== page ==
Medieval Sourcebook: Caesarius of Heisterbach:
Confession, Ordeal and Miracle
(from Dialogus Miraculorum)
[Adapted from Coulton Introduction, p.58] Caesarius of Heisterbach was possibly born
and certainly educated in Cologne. After some inward struggle
he became a Cistercian monk at the monastery of Heisterbach, where
he eventually became prior and Teacher of the Novices. It was
for the novices that he wrote his Dialogus Miraculorum,
one of the most intimate documents of the Middle Ages. This, some
biographical and chronological treatises and some homelies were
all apparently written between 1220 and 1235. The Dialogue was printed five times between 1475 and 1605. His faults are those
of his time, but his earnestness and vividness are apparent also.
Modern commentators have note, however, his credulousness. The
citation here are to the volume and page numbers of Joseph Strange's
critical edition (Cologne: 1851).
CONFESSION, ORDEAL AND MIRACLE
From Caes. Heist. vol. II, p. 243.
DOM BERNARD of Lippe, who was once an abbot and is now a bishop
in Livonia, is wont to tell a miracle contrary to this last. "I
knew, (he said,) a fisher in the bishopric of Utrecht who had
long lived incontinently with a certain woman; and, because his
sin was too notorious, fearing one day to be accused at the synod
then impending, he said within himself: 'What will you now do,
poor wretch? If you are accused of incontinence in this synod
and must confess, you will forthwith be compelled to take her
to wife; or if you deny it you will be convicted by the ordeal
of white-hot iron and be still more confounded." So, coming
forthwith to a priest (rather, as the event showed, from fear
of punishment than from love of righteousness), he confessed his
sin, asked from counsel and found it-. 'If,' said the priest,
'you have a firm purpose never to sin again with her, then you
may carry the white-hot iron without further care and deny your
sin; for I hope that the virtue of confession will free you."
And this did, to the amazement of all who well knew his incontinence.
Lo! here by God's power, as in former examples, the fire restrained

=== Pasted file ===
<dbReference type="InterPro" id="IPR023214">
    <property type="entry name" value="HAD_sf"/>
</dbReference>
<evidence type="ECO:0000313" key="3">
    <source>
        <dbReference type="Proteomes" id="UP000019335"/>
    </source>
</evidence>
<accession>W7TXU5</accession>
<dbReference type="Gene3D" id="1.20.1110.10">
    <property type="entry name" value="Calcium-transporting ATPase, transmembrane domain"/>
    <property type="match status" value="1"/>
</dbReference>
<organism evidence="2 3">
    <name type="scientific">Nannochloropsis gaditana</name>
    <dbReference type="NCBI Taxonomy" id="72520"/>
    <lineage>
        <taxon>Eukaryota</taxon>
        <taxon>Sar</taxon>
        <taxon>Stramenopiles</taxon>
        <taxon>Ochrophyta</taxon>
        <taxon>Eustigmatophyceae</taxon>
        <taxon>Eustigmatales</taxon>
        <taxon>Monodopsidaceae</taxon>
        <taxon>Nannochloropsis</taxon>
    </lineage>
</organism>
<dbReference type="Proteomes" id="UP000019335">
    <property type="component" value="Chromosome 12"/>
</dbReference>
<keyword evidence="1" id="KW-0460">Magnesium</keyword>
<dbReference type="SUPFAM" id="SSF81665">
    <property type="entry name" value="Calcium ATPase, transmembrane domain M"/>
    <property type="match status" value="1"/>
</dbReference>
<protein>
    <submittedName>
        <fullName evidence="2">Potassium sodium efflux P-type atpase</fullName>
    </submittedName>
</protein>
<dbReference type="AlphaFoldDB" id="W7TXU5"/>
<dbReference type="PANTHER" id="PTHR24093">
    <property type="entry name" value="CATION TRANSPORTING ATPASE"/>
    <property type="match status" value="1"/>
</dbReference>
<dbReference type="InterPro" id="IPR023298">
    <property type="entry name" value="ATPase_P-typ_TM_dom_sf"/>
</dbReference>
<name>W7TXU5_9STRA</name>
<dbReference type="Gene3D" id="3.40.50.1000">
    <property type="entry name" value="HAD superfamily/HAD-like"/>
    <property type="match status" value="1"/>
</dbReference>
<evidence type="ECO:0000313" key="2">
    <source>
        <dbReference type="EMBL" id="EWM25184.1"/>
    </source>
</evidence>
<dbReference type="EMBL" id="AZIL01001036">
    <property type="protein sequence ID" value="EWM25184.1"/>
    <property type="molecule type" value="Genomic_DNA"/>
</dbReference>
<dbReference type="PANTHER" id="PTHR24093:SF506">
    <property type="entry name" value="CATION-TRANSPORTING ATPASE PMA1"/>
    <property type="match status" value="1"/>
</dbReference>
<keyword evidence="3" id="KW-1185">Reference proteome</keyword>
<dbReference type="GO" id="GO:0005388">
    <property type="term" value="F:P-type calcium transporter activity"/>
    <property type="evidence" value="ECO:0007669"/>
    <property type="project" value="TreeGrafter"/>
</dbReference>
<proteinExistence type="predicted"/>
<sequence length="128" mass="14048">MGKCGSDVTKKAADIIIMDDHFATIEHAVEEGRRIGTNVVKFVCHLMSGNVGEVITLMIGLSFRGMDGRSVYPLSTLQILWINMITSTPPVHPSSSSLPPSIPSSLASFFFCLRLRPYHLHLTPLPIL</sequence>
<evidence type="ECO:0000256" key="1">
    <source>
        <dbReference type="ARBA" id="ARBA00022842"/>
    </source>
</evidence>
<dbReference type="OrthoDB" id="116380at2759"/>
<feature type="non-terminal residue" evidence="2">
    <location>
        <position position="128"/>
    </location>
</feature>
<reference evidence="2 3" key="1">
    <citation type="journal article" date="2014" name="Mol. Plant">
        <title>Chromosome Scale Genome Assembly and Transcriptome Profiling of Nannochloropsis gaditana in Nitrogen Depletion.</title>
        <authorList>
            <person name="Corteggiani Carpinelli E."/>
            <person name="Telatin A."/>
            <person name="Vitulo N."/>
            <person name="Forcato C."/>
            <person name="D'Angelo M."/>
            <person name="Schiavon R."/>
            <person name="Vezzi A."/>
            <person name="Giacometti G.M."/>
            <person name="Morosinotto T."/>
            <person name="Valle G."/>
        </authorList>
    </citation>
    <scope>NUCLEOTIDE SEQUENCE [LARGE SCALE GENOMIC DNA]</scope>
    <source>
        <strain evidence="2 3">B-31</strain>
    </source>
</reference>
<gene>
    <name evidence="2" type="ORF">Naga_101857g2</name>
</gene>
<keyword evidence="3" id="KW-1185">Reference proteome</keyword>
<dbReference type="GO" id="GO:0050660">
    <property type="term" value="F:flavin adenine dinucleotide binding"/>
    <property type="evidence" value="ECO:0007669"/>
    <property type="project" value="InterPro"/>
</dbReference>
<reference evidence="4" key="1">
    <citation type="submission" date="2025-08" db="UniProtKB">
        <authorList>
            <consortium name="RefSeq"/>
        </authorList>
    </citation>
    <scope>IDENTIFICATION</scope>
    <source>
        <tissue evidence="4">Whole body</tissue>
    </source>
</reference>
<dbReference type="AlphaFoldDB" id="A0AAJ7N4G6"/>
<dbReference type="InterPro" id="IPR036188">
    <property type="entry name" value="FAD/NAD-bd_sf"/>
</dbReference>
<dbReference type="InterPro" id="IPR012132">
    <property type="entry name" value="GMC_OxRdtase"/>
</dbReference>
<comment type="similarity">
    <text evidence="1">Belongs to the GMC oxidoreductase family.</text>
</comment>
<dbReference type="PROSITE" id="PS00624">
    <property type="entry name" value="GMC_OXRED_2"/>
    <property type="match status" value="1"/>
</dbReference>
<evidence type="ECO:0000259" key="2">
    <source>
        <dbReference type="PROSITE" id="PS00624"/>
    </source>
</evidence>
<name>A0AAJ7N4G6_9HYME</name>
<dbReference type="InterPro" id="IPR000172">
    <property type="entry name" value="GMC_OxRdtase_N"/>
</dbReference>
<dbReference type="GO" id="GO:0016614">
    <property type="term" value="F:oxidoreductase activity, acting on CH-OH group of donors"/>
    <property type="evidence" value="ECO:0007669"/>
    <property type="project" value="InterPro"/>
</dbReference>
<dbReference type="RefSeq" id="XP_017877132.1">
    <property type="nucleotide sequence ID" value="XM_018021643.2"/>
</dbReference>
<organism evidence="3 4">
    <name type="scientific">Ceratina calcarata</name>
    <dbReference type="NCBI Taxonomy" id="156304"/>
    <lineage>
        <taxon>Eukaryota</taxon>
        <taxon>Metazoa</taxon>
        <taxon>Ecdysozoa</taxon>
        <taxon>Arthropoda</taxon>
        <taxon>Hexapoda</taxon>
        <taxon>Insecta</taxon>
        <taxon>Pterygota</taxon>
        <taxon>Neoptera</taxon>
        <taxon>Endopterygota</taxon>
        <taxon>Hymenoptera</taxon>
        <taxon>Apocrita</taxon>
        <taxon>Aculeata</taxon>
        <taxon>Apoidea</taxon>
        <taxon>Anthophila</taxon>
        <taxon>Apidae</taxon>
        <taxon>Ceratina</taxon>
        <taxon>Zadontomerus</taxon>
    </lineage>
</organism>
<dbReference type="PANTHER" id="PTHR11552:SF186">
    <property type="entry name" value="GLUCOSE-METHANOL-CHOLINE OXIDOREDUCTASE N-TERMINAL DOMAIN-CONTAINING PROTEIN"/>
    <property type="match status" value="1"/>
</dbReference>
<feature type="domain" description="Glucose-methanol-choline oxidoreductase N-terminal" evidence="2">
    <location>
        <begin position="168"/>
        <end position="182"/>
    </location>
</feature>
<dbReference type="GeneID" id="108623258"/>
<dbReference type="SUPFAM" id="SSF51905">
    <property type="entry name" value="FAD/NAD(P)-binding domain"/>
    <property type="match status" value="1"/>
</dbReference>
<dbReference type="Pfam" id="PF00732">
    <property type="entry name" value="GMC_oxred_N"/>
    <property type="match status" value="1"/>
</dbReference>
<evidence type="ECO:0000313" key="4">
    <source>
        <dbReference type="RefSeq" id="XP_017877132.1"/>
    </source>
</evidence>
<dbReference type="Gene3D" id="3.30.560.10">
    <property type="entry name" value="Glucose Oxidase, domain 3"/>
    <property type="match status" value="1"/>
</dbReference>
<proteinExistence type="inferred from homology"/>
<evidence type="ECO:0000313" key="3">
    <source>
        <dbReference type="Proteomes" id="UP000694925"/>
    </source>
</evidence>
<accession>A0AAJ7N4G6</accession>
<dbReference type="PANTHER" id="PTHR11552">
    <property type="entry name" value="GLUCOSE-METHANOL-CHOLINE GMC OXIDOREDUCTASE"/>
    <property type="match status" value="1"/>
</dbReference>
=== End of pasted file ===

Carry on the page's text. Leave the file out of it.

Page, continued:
its force against its own nature; and, as you will hear later,
it grew hot even more marvelously against nature. To be brief,
the man was absolved. Many days afterwards, as he rowed with another
fisher at his work on the river, and the house of the aforesaid
woman came in sight, then the other said unto him: 'I marvel greatly,
and many marvel with me, why the iron did not burn you at the
synod, though thy sin was so notorious.' He, boasting unworthily
of the grace that had been conferred on him (for he had already
conceived the purpose of sinning again), smote the river water
with his hand and said: 'The fire hurt me no more than this water!'
Mark the marvelous justice of God! who had guarded the penitent
in His mercy, punished now by a just and strange miracle the same
man when he relapsed: for no sooner had he touched the water than
it was to him as white-hot iron. He drew back his hand suddenly
cried aloud; but he left his skin in the water. Then, in tardy
repentance, he told his comrade all that had befallen him."
Our fellow-monk Lambert was wont to tell a like miracle to this.
A countryman who had a feud against another gave money to a certain
wicked man of the Order of wandering Religious, (of whom there
are many,) that he might burn the other's house; which this man,
entering under the cloak of religion, set afire at a convenient
time. Again this abandoned wretch, forgetful of the hospitality
he had-received, set fire to the same house for the same bribe,
after that it had been rebuilt. The, master, troubled at this
double loss, accused all of whom he had any suspicion, but they
purged themselves by the ordeal of white-hot iron. Again the burned
house was rebuilt; and this iron which had been used for the ordeal
was thrown into one corner of it. To be brief, that false religious
vagrant came again, corrupted by his former covetousness, and
was received with all kindness. He marked the aforesaid iron and
asked what purpose it served: to which his host answered: "I
know not who has twice set fire to my house; and, though I had
suspicion of certain men, they have borne that iron at white-heat
and yet were not burned" Then said the other: "The iron
might be turned to some use": and lifting it up (as God would
have it) he was so burned in the hand that he cried aloud and
cast it down. When the master of the house saw this, he caught
the incendiary by the cloak and cried: "Thou art the true
culprit!" The e man was taken before the judge, confessed
his crime unwillingly, and was condemned to be broken upon the
From C.G. Coulton, ed, Life in the Middle Ages, (New York:
Macmillan, c.1910), Vol I, 73-74 [slightly modernized]
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(c)Paul Halsall August 1996